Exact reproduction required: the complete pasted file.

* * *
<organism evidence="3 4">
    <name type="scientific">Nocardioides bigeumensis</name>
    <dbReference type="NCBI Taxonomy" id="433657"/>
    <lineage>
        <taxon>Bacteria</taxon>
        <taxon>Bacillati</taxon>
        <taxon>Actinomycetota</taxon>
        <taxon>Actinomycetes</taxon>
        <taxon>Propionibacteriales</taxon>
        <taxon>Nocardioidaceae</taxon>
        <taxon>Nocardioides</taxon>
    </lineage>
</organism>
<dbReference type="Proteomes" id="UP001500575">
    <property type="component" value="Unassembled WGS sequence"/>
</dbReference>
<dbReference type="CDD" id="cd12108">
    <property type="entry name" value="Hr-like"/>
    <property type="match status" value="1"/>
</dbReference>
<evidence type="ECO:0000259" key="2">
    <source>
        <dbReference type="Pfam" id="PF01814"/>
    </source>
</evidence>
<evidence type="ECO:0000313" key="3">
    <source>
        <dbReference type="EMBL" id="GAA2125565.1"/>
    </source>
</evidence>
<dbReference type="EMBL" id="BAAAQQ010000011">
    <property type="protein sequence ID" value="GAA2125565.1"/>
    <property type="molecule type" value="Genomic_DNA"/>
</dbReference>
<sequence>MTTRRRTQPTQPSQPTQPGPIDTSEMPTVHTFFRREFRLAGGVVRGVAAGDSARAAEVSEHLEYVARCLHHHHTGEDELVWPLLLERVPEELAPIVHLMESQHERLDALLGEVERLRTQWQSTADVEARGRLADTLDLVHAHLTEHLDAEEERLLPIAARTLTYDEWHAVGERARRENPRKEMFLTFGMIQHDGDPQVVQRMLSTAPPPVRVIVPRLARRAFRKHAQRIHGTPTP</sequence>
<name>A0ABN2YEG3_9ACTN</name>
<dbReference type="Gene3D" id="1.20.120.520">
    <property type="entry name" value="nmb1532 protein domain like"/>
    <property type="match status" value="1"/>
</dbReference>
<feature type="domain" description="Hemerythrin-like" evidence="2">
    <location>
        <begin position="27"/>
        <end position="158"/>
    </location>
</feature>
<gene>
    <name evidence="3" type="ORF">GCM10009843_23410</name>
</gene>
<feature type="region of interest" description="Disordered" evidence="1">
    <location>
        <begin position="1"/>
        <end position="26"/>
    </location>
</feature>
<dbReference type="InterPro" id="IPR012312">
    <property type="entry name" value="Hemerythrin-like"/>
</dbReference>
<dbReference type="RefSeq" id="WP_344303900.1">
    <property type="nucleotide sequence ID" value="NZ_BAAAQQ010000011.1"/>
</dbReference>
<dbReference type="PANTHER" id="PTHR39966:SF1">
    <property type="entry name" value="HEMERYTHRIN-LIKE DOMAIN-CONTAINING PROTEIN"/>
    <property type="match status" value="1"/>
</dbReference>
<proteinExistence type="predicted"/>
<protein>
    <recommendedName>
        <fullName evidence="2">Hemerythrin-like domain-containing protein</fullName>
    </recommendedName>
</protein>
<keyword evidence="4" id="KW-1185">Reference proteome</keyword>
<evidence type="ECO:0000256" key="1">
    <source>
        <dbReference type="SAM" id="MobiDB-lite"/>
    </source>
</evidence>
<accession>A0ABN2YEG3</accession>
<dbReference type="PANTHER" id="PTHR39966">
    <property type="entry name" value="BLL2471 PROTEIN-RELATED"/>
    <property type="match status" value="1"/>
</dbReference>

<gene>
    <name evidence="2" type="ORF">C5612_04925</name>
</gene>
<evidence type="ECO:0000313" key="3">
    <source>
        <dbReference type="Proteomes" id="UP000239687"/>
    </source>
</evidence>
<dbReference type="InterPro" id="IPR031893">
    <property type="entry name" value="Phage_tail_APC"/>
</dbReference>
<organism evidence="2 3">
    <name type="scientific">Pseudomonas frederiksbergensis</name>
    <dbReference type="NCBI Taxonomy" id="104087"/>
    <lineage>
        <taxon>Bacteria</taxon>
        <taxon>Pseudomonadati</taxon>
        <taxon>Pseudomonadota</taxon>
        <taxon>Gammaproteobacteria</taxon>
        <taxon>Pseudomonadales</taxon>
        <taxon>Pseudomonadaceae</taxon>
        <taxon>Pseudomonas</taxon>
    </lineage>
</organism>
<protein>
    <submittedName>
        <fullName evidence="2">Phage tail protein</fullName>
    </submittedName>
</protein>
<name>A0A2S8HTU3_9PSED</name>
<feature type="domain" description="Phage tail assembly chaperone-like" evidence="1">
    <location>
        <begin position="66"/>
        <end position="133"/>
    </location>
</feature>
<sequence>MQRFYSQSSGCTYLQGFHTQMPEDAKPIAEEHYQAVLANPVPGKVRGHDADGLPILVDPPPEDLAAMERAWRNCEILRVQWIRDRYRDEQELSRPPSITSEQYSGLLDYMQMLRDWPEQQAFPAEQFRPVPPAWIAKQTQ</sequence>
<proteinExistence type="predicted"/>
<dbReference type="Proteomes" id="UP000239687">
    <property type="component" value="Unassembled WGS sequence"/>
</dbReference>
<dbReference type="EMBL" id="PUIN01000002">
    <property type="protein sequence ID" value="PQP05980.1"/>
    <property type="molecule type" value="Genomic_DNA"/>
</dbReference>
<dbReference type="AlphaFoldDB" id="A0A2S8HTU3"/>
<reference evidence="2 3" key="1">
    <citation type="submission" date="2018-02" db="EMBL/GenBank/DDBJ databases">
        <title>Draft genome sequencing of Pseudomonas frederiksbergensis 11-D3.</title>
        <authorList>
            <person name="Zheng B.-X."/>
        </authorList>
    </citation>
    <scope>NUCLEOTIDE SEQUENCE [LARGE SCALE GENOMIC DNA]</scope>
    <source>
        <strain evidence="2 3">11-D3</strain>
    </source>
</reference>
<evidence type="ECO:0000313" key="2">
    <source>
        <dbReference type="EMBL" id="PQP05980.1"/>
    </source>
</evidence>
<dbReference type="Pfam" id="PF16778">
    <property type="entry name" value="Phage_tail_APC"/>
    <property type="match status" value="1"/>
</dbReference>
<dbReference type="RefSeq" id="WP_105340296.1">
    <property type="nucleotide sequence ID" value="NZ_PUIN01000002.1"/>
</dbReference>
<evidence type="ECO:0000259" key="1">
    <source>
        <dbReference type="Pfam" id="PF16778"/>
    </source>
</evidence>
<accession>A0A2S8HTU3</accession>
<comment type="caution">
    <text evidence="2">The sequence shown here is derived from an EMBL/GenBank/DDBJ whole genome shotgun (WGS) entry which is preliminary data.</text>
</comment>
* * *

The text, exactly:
<organism evidence="3 4">
    <name type="scientific">Nocardioides bigeumensis</name>
    <dbReference type="NCBI Taxonomy" id="433657"/>
    <lineage>
        <taxon>Bacteria</taxon>
        <taxon>Bacillati</taxon>
        <taxon>Actinomycetota</taxon>
        <taxon>Actinomycetes</taxon>
        <taxon>Propionibacteriales</taxon>
        <taxon>Nocardioidaceae</taxon>
        <taxon>Nocardioides</taxon>
    </lineage>
</organism>
<dbReference type="Proteomes" id="UP001500575">
    <property type="component" value="Unassembled WGS sequence"/>
</dbReference>
<dbReference type="CDD" id="cd12108">
    <property type="entry name" value="Hr-like"/>
    <property type="match status" value="1"/>
</dbReference>
<evidence type="ECO:0000259" key="2">
    <source>
        <dbReference type="Pfam" id="PF01814"/>
    </source>
</evidence>
<evidence type="ECO:0000313" key="3">
    <source>
        <dbReference type="EMBL" id="GAA2125565.1"/>
    </source>
</evidence>
<dbReference type="EMBL" id="BAAAQQ010000011">
    <property type="protein sequence ID" value="GAA2125565.1"/>
    <property type="molecule type" value="Genomic_DNA"/>
</dbReference>
<sequence>MTTRRRTQPTQPSQPTQPGPIDTSEMPTVHTFFRREFRLAGGVVRGVAAGDSARAAEVSEHLEYVARCLHHHHTGEDELVWPLLLERVPEELAPIVHLMESQHERLDALLGEVERLRTQWQSTADVEARGRLADTLDLVHAHLTEHLDAEEERLLPIAARTLTYDEWHAVGERARRENPRKEMFLTFGMIQHDGDPQVVQRMLSTAPPPVRVIVPRLARRAFRKHAQRIHGTPTP</sequence>
<name>A0ABN2YEG3_9ACTN</name>
<dbReference type="Gene3D" id="1.20.120.520">
    <property type="entry name" value="nmb1532 protein domain like"/>
    <property type="match status" value="1"/>
</dbReference>
<feature type="domain" description="Hemerythrin-like" evidence="2">
    <location>
        <begin position="27"/>
        <end position="158"/>
    </location>
</feature>
<gene>
    <name evidence="3" type="ORF">GCM10009843_23410</name>
</gene>
<feature type="region of interest" description="Disordered" evidence="1">
    <location>
        <begin position="1"/>
        <end position="26"/>
    </location>
</feature>
<dbReference type="InterPro" id="IPR012312">
    <property type="entry name" value="Hemerythrin-like"/>
</dbReference>
<dbReference type="RefSeq" id="WP_344303900.1">
    <property type="nucleotide sequence ID" value="NZ_BAAAQQ010000011.1"/>
</dbReference>
<dbReference type="PANTHER" id="PTHR39966:SF1">
    <property type="entry name" value="HEMERYTHRIN-LIKE DOMAIN-CONTAINING PROTEIN"/>
    <property type="match status" value="1"/>
</dbReference>
<proteinExistence type="predicted"/>
<protein>
    <recommendedName>
        <fullName evidence="2">Hemerythrin-like domain-containing protein</fullName>
    </recommendedName>
</protein>
<keyword evidence="4" id="KW-1185">Reference proteome</keyword>
<evidence type="ECO:0000256" key="1">
    <source>
        <dbReference type="SAM" id="MobiDB-lite"/>
    </source>
</evidence>
<accession>A0ABN2YEG3</accession>
<dbReference type="PANTHER" id="PTHR39966">
    <property type="entry name" value="BLL2471 PROTEIN-RELATED"/>
    <property type="match status" value="1"/>
</dbReference>

<gene>
    <name evidence="2" type="ORF">C5612_04925</name>
</gene>
<evidence type="ECO:0000313" key="3">
    <source>
        <dbReference type="Proteomes" id="UP000239687"/>
    </source>
</evidence>
<dbReference type="InterPro" id="IPR031893">
    <property type="entry name" value="Phage_tail_APC"/>
</dbReference>
<organism evidence="2 3">
    <name type="scientific">Pseudomonas frederiksbergensis</name>
    <dbReference type="NCBI Taxonomy" id="104087"/>
    <lineage>
        <taxon>Bacteria</taxon>
        <taxon>Pseudomonadati</taxon>
        <taxon>Pseudomonadota</taxon>
        <taxon>Gammaproteobacteria</taxon>
        <taxon>Pseudomonadales</taxon>
        <taxon>Pseudomonadaceae</taxon>
        <taxon>Pseudomonas</taxon>
    </lineage>
</organism>
<protein>
    <submittedName>
        <fullName evidence="2">Phage tail protein</fullName>
    </submittedName>
</protein>
<name>A0A2S8HTU3_9PSED</name>
<feature type="domain" description="Phage tail assembly chaperone-like" evidence="1">
    <location>
        <begin position="66"/>
        <end position="133"/>
    </location>
</feature>
<sequence>MQRFYSQSSGCTYLQGFHTQMPEDAKPIAEEHYQAVLANPVPGKVRGHDADGLPILVDPPPEDLAAMERAWRNCEILRVQWIRDRYRDEQELSRPPSITSEQYSGLLDYMQMLRDWPEQQAFPAEQFRPVPPAWIAKQTQ</sequence>
<proteinExistence type="predicted"/>
<dbReference type="Proteomes" id="UP000239687">
    <property type="component" value="Unassembled WGS sequence"/>
</dbReference>
<dbReference type="EMBL" id="PUIN01000002">
    <property type="protein sequence ID" value="PQP05980.1"/>
    <property type="molecule type" value="Genomic_DNA"/>
</dbReference>
<dbReference type="AlphaFoldDB" id="A0A2S8HTU3"/>
<reference evidence="2 3" key="1">
    <citation type="submission" date="2018-02" db="EMBL/GenBank/DDBJ databases">
        <title>Draft genome sequencing of Pseudomonas frederiksbergensis 11-D3.</title>
        <authorList>
            <person name="Zheng B.-X."/>
        </authorList>
    </citation>
    <scope>NUCLEOTIDE SEQUENCE [LARGE SCALE GENOMIC DNA]</scope>
    <source>
        <strain evidence="2 3">11-D3</strain>
    </source>
</reference>
<evidence type="ECO:0000313" key="2">
    <source>
        <dbReference type="EMBL" id="PQP05980.1"/>
    </source>
</evidence>
<dbReference type="Pfam" id="PF16778">
    <property type="entry name" value="Phage_tail_APC"/>
    <property type="match status" value="1"/>
</dbReference>
<dbReference type="RefSeq" id="WP_105340296.1">
    <property type="nucleotide sequence ID" value="NZ_PUIN01000002.1"/>
</dbReference>
<evidence type="ECO:0000259" key="1">
    <source>
        <dbReference type="Pfam" id="PF16778"/>
    </source>
</evidence>
<accession>A0A2S8HTU3</accession>
<comment type="caution">
    <text evidence="2">The sequence shown here is derived from an EMBL/GenBank/DDBJ whole genome shotgun (WGS) entry which is preliminary data.</text>
</comment>